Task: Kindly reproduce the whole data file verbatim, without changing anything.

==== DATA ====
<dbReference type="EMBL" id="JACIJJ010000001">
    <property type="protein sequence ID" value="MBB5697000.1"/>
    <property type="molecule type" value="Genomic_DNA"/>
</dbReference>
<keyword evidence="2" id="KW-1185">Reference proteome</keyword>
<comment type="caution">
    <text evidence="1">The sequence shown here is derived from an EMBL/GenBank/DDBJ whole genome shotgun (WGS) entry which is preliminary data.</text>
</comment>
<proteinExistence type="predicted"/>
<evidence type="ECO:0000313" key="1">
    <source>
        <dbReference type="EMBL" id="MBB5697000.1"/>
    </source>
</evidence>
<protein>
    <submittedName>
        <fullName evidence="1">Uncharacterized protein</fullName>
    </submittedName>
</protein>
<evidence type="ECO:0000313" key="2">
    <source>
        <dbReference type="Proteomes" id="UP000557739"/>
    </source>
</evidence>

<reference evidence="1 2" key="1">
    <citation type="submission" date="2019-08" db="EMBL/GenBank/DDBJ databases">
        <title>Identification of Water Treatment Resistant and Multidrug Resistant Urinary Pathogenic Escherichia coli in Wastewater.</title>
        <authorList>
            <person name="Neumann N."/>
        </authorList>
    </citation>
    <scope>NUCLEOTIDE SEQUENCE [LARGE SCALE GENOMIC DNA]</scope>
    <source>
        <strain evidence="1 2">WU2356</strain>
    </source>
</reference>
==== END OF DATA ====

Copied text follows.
<dbReference type="EMBL" id="JACIJJ010000001">
    <property type="protein sequence ID" value="MBB5697000.1"/>
    <property type="molecule type" value="Genomic_DNA"/>
</dbReference>
<keyword evidence="2" id="KW-1185">Reference proteome</keyword>
<comment type="caution">
    <text evidence="1">The sequence shown here is derived from an EMBL/GenBank/DDBJ whole genome shotgun (WGS) entry which is preliminary data.</text>
</comment>
<proteinExistence type="predicted"/>
<evidence type="ECO:0000313" key="1">
    <source>
        <dbReference type="EMBL" id="MBB5697000.1"/>
    </source>
</evidence>
<protein>
    <submittedName>
        <fullName evidence="1">Uncharacterized protein</fullName>
    </submittedName>
</protein>
<evidence type="ECO:0000313" key="2">
    <source>
        <dbReference type="Proteomes" id="UP000557739"/>
    </source>
</evidence>

<reference evidence="1 2" key="1">
    <citation type="submission" date="2019-08" db="EMBL/GenBank/DDBJ databases">
        <title>Identification of Water Treatment Resistant and Multidrug Resistant Urinary Pathogenic Escherichia coli in Wastewater.</title>
        <authorList>
            <person name="Neumann N."/>
        </authorList>
    </citation>
    <scope>NUCLEOTIDE SEQUENCE [LARGE SCALE GENOMIC DNA]</scope>
    <source>
        <strain evidence="1 2">WU2356</strain>
    </source>
</reference>